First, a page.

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Title:
BATTERY-POWERED PUMP
Document Type and Number:
WIPO Patent Application WO/2018/201141
Kind Code:
A1
Abstract:
A self-contained pump system for supplying pressurized fluid to a remote actuator includes a handle portion adapted to be grasped by a user. The pump sytem also includes a brushless DC motor and a battery that has a nominal voltage of at least 60 V. The battery is operable to supply power to the motor. A 3-stage pump assembly is driven by the motor and operable to discharge hydraulic fluid that has a pressure and a flow rate.

Inventors:
HUGHES, Nathan, Adam (3924 Laudon Rd, Cottage Grove, WI, 53527, US)
DRING, Rustin, Jay (1217 N 62nd St. Apt 101, Wauwatosa, WI, 53213, US)
Application Number:
US2018/030227
Publication Date:
November 01, 2018
Filing Date:
April 30, 2018
Export Citation:
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Assignee:
ACTUANT CORPORATION (N86 W12500 Westbrook Crossing, Menomonee Falls, WI, 53051, US)
International Classes:
F04B17/03; F04B17/06; F04B35/04; F04B49/06
Domestic Patent References:
WO2016133874A12016-08-25
WO2008039223A12008-04-03
WO2007140596A12007-12-13
WO2004009160A12004-01-29
Foreign References:
US5477680A1995-12-26
Other References:
None
Attorney, Agent or Firm:
MARSTALL, Brian, J. et al. (Michael Best & Friedrich LLP, 100 E Wisconsin Ave Suite 330, Milwaukee WI, 53202, US)
Download PDF:
Claims:
CLAIMS

What is claimed is:

1. A self-contained pump system for supplying pressurized fluid to a remote actuator, the pump system comprising:

a handle portion adapted to be grasped by a user;

a brushless DC motor;

a battery having a nominal voltage of at least 60 V and operable to supply power to the motor; and

a 3-stage pump assembly driven by the motor and operable to discharge hydraulic fluid having a pressure and a flow rate.

2. The pump system of claim 1 , further comprising,

a controller operable to control at least one of the motor and the pump assembly; and a control device in communication with the controller, the control device operable to receive a user input.

3. The pump system of claim 1 , wherein the handle portion is disposed above the pump assembly and balanced relative to a center of gravity of the pump.

4. The pump system of claim 1 , further comprising a roll bar spaced apart from the pump assembly.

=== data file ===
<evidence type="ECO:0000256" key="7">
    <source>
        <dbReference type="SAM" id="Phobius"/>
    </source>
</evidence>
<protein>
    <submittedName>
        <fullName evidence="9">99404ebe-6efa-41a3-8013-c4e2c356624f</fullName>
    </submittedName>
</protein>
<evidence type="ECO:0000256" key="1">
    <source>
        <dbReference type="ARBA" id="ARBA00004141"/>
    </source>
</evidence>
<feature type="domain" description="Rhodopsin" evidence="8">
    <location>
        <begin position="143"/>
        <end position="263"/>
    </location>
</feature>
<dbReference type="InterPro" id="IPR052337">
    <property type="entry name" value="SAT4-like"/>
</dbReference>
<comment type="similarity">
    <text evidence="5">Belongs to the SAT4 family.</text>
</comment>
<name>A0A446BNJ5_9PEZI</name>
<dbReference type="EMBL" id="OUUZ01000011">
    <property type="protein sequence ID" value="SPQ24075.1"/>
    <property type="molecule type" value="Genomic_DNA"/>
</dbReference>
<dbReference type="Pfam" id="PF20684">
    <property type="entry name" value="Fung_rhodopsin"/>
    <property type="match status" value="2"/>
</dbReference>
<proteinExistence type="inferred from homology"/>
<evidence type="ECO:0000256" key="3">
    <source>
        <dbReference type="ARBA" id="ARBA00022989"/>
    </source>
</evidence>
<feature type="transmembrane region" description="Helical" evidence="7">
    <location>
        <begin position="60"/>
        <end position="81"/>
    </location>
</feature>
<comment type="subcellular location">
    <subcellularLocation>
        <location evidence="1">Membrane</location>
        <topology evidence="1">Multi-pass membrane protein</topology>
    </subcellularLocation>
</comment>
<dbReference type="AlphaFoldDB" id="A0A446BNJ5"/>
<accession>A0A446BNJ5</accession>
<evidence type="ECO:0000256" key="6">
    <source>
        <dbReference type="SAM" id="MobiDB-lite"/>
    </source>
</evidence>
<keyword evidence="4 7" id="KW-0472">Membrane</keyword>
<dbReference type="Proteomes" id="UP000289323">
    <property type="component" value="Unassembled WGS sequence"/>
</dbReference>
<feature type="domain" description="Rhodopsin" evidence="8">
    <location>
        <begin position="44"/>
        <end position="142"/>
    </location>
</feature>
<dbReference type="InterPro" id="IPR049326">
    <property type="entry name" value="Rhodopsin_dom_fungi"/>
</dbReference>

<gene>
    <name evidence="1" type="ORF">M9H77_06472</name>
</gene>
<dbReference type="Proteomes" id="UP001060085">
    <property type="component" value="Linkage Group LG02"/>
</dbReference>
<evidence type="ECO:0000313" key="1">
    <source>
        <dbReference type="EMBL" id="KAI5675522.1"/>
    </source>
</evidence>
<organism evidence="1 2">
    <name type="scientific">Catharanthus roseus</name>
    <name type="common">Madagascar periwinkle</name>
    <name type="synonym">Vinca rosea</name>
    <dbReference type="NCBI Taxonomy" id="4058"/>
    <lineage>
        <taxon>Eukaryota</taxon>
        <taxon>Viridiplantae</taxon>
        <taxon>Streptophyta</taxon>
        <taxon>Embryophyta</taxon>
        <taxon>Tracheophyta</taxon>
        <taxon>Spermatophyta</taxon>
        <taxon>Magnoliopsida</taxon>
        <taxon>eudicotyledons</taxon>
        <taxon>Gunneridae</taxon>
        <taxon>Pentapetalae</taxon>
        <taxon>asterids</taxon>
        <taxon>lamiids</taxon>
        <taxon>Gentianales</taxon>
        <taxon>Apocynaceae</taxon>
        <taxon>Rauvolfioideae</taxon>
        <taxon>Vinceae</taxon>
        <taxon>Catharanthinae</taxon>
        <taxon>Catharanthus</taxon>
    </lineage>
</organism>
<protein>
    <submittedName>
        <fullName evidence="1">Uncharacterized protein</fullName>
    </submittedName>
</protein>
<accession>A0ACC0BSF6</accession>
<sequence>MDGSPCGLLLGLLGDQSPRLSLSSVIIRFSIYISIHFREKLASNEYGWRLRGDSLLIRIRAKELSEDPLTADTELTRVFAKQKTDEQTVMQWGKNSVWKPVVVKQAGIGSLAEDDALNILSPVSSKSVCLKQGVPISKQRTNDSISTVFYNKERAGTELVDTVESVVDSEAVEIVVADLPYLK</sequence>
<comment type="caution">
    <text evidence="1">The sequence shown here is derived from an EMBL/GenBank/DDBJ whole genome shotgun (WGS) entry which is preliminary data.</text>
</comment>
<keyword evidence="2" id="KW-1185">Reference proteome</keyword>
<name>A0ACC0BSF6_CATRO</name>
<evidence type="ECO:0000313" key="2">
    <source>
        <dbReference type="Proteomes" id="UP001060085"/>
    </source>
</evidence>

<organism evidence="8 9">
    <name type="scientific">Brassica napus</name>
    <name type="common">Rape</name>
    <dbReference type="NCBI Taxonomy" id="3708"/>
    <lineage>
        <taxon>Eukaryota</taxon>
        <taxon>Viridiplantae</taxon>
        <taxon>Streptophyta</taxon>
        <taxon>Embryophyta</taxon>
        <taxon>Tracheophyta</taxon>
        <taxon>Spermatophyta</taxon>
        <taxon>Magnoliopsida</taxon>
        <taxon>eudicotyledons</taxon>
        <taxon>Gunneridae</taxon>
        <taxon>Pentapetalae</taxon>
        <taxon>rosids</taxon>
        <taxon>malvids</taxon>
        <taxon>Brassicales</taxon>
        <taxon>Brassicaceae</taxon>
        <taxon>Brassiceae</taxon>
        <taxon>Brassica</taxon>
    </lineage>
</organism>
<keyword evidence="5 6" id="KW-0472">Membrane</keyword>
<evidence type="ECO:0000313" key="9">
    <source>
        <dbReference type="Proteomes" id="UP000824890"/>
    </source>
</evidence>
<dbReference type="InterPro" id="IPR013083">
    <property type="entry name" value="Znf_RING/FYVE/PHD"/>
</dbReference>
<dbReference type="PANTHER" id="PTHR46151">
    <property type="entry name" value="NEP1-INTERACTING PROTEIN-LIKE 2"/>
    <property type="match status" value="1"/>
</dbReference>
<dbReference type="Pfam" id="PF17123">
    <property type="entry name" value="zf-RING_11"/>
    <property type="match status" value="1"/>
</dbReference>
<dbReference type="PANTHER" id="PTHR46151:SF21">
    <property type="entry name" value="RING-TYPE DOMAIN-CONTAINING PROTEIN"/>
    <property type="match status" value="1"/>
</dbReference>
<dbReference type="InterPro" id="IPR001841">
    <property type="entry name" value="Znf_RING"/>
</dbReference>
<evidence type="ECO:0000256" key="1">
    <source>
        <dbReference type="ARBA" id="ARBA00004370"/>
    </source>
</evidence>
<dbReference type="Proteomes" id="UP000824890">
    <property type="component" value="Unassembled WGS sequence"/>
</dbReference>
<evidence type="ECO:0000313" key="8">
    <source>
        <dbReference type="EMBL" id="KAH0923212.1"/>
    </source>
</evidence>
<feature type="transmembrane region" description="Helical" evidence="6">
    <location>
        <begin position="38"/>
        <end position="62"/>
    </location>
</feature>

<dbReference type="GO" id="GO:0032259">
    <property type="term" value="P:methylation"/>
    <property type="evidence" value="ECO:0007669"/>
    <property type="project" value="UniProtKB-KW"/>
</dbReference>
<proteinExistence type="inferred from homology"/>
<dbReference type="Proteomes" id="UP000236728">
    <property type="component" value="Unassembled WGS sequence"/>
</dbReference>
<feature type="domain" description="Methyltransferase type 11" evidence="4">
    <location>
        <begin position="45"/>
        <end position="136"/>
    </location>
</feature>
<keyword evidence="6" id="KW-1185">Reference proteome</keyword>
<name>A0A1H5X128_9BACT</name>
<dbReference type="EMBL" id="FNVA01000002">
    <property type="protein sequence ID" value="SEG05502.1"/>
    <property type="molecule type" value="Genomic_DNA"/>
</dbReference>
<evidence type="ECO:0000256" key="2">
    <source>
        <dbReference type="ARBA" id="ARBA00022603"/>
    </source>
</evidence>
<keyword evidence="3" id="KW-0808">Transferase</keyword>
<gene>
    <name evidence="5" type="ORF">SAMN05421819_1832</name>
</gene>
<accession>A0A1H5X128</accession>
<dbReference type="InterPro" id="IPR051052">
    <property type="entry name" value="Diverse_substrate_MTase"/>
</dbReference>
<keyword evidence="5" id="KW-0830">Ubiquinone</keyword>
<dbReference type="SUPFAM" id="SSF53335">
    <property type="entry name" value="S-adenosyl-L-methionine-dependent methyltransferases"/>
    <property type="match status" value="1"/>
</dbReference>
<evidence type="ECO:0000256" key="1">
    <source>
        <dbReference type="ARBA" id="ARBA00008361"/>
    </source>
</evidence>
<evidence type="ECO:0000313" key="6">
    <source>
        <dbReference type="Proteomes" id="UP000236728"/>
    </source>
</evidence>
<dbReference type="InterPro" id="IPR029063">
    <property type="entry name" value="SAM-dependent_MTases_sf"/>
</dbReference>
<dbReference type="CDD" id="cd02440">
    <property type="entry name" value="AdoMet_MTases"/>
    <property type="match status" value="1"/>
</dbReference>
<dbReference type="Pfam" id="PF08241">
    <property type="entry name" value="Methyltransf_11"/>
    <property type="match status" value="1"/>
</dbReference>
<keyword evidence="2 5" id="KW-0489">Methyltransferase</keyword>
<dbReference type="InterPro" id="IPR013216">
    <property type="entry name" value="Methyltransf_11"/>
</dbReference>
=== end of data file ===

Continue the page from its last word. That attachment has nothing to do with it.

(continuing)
5. The pump system of claim 1 , further comprising a housing including a cavity and a cover, the cover movable between a first position in which the cavity is accessible and a second position in which the cavity is covered.

6. The pump system of claim 1 , wherein a sound output of the pump assembly is less than 100 dB.

7. The pump system of claim 1 , further comprising a valve having a lever movable between a first position and a second position, the valve configured to direct fluid flow in a first direction when the lever is in the first position and configured to direct fluid flow in a second direction when the lever is in the second position.

8. The pump system of claim 1 , further comprising a reservoir in fluid communication with the pump assembly.

9. The pump system of claim 1 , wherein the battery has a nominal voltage of about 72 V.

10. A self-contained pump system for supplying pressurized fluid to a remote actuator, the pump system comprising:

a motor;

a battery having a nominal voltage of at least 60 V operable to supply power to the motor;

a pump assembly driven by the motor and operable to discharge hydraulic fluid having a pressure and flow rate;

a controller operable to control operation of the motor; and

a remote control device in communication with the controller, the remote control device including a user-actuated switch operable to cause a signal to be communicated to the controller to operate the motor and, thereby, the pump assembly.

11. The pump system of claim 10, further comprising a handle portion adapted to be grasped by a user, the handle portion balanced relative to a center of gravity of the pump assembly.

12. The pump system of claim 10, further comprising a housing including a cavity and a cover, the cover movable between a first position in which the cavity is accessible and a second position in which the cavity is covered.

13. The pump system of claim 10, further comprising a valve having a lever movable independently of the remote control device between a first position and a second position, the valve configured to direct fluid flow in a first direction when the lever is in the first position and configured to direct fluid flow in a second direction when the lever is in the second position.

14. The pump system of claim 10, further comprising a bar extending along a side and over a top of the motor.

15. The pump system of claim 10, wherein the motor is a brushless DC motor and the pump assembly is a 3-stage pump assembly.